Recent advances in the study of Sethianism (or Classic Gnosticism) highlight its close relationship to the emerging Neoplatonism. We now know that Greek versions of at least two Sethian Nag Hammadi texts, Zostrianos and Allogenes, circulated in the study group of Plotinus, the reputed founder of Neoplatonism, in mid-third-century Rome. Though eventually refuted by both Plotinus and his star student, Porphyry, these Sethian texts may have contributed to their thinking, a possibility hotly debated in current scholarship.
Burns enters this debate with his important and well-written book. He focuses on four Sethian Nag Hammadi texts known collectively as the “Platonizing Sethian treatises” (Zostrianos, Allogenes, Marsanes, and Three Steles of Seth). These texts, full of Neoplatonic jargon and doctrine, are usually read in light of Plotinus and Porphyry’s thought and earlier Sethian mythologoumena, due to the influence of John D. Turner’s indispensable scholarship. Burns convincingly shows that they should also, perhaps even predominantly, be read as Judeo-Christian apocalypses. This is a clear breakthrough and a huge step forward in the study of these fascinating, yet baffling and relatively little-understood, treatises.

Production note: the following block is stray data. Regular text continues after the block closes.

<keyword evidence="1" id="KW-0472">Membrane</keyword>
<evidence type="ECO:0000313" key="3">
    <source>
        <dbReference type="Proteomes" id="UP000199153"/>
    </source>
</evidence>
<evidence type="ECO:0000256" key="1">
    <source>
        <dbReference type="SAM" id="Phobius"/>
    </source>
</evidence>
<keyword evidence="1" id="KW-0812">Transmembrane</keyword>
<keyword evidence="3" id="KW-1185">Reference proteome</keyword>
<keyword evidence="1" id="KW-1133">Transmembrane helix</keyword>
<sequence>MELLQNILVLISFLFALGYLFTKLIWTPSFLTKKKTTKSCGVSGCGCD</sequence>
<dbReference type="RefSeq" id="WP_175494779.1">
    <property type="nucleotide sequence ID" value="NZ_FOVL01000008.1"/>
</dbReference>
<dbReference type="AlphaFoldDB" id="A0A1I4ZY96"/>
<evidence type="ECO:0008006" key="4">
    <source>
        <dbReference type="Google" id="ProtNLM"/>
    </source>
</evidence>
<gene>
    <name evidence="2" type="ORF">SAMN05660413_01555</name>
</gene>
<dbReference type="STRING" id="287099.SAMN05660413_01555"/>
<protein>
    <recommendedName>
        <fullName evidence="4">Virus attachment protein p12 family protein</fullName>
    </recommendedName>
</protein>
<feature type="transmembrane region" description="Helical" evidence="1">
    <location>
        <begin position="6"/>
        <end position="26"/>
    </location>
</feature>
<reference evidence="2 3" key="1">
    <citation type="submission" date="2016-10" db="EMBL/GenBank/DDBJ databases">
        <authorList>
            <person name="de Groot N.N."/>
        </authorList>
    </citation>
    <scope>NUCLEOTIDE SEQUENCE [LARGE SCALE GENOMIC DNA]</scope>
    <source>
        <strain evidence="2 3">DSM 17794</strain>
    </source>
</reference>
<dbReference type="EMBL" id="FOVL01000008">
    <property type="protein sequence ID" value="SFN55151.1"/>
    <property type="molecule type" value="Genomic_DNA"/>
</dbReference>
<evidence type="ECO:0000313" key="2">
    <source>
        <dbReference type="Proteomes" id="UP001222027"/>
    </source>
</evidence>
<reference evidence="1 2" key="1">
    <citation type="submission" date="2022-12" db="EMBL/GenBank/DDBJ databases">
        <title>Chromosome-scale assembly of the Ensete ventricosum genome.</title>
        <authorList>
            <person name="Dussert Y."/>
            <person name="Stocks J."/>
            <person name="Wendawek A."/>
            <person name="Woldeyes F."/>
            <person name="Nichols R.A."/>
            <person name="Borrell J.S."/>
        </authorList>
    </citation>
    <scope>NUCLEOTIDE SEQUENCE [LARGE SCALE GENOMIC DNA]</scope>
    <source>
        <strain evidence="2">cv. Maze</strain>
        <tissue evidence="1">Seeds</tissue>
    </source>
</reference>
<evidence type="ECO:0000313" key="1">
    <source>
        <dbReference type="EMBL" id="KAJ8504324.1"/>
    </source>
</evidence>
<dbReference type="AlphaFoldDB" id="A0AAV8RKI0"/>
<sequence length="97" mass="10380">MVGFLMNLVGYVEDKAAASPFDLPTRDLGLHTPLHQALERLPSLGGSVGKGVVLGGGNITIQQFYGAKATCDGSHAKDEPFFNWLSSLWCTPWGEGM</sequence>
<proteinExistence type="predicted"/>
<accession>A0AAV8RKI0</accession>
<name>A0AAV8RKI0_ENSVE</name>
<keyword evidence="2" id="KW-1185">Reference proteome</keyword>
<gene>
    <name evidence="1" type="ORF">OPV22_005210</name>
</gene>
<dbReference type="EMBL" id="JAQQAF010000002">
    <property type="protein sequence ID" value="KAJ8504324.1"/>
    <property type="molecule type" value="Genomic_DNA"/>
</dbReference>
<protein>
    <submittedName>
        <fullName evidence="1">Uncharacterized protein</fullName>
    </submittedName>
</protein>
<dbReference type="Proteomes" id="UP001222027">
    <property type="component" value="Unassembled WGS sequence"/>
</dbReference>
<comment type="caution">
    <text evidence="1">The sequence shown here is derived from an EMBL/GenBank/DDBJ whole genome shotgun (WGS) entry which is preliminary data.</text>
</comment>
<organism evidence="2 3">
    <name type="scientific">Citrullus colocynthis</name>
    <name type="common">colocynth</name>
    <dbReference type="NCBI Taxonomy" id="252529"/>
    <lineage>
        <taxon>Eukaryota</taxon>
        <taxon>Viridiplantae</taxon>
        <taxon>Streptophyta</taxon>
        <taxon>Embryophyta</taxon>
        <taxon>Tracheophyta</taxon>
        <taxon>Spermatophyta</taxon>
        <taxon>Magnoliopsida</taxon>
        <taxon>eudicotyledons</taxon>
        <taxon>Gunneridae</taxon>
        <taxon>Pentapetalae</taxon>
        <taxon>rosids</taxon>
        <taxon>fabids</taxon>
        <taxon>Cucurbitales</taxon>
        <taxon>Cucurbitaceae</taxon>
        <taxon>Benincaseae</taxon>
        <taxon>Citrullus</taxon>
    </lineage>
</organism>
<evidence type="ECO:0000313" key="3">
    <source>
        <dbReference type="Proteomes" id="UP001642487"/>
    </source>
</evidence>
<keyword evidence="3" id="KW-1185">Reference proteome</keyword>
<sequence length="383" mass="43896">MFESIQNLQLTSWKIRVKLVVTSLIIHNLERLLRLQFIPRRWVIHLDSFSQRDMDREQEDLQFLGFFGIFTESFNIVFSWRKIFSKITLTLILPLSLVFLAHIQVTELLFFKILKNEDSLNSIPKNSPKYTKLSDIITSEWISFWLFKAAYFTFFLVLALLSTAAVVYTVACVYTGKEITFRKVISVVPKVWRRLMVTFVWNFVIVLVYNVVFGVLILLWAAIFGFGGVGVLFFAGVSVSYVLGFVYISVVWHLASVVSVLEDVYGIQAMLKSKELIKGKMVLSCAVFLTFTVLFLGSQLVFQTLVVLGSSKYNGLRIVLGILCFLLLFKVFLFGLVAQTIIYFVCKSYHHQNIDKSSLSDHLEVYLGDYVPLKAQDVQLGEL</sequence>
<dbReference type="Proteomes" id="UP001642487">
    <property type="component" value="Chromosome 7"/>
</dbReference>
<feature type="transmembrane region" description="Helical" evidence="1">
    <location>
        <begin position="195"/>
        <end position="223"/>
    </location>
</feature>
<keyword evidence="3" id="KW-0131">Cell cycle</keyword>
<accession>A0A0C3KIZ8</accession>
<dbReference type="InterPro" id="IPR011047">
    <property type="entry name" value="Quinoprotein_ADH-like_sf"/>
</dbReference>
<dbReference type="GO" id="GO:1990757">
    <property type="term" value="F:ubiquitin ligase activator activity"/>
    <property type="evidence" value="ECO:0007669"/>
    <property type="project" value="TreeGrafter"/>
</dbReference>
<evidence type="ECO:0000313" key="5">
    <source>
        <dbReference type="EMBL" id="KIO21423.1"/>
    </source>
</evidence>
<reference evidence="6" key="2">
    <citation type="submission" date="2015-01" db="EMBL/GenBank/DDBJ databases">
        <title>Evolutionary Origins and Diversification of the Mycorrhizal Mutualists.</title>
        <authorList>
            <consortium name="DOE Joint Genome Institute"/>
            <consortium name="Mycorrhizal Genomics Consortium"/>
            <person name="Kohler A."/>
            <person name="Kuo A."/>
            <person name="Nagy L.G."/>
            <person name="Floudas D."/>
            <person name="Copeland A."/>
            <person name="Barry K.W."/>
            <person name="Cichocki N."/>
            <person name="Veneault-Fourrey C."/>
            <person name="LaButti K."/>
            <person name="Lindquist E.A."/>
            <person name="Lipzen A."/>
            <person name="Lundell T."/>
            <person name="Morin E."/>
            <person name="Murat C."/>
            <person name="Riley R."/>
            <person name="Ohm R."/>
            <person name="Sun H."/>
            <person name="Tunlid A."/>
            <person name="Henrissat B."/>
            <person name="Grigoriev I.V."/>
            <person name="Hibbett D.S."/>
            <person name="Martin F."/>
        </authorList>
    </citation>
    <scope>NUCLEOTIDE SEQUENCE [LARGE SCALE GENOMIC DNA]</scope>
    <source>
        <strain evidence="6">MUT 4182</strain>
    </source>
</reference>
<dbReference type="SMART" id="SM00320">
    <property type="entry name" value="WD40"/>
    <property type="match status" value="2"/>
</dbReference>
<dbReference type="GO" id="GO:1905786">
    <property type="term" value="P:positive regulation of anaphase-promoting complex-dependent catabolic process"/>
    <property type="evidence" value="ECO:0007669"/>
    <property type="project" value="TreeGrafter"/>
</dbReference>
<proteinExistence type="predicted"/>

The Platonizing Sethian texts in question describe an ancient seer’s ascent to the metaphysical heights of the Barbelo aeon, who here is no longer the divine mother figure of earlier Sethianism, but rather comparable to Plotinus’ divine Intellect and to some extent to Philo’s Logos or Sophia. The ascent is followed by the seer’s participation in angelic liturgy as well as his divinization and eventual descent as a savior-revealer, an incarnation of Seth. As Burns notes, “analysis of their genre and their pseudepigraphic appeal to authority reveals that numerous key motifs of the texts, particularly in their frame narratives, are common stock in contemporary Jewish and Christian apocalyptic storytelling.” Burns follows John J. Collins’s famous definition of apocalypses (Semeia 14) and identifies features of the genre in the Platonizing Sethian texts. These include pseudepigraphy, the empowerment of the seer by the heavenly revealer, breaks between revelatory discourses, the seer’s composition of a revelation for posterity, writing in heaven, ascent on a cloud, and incognito ascent and descent.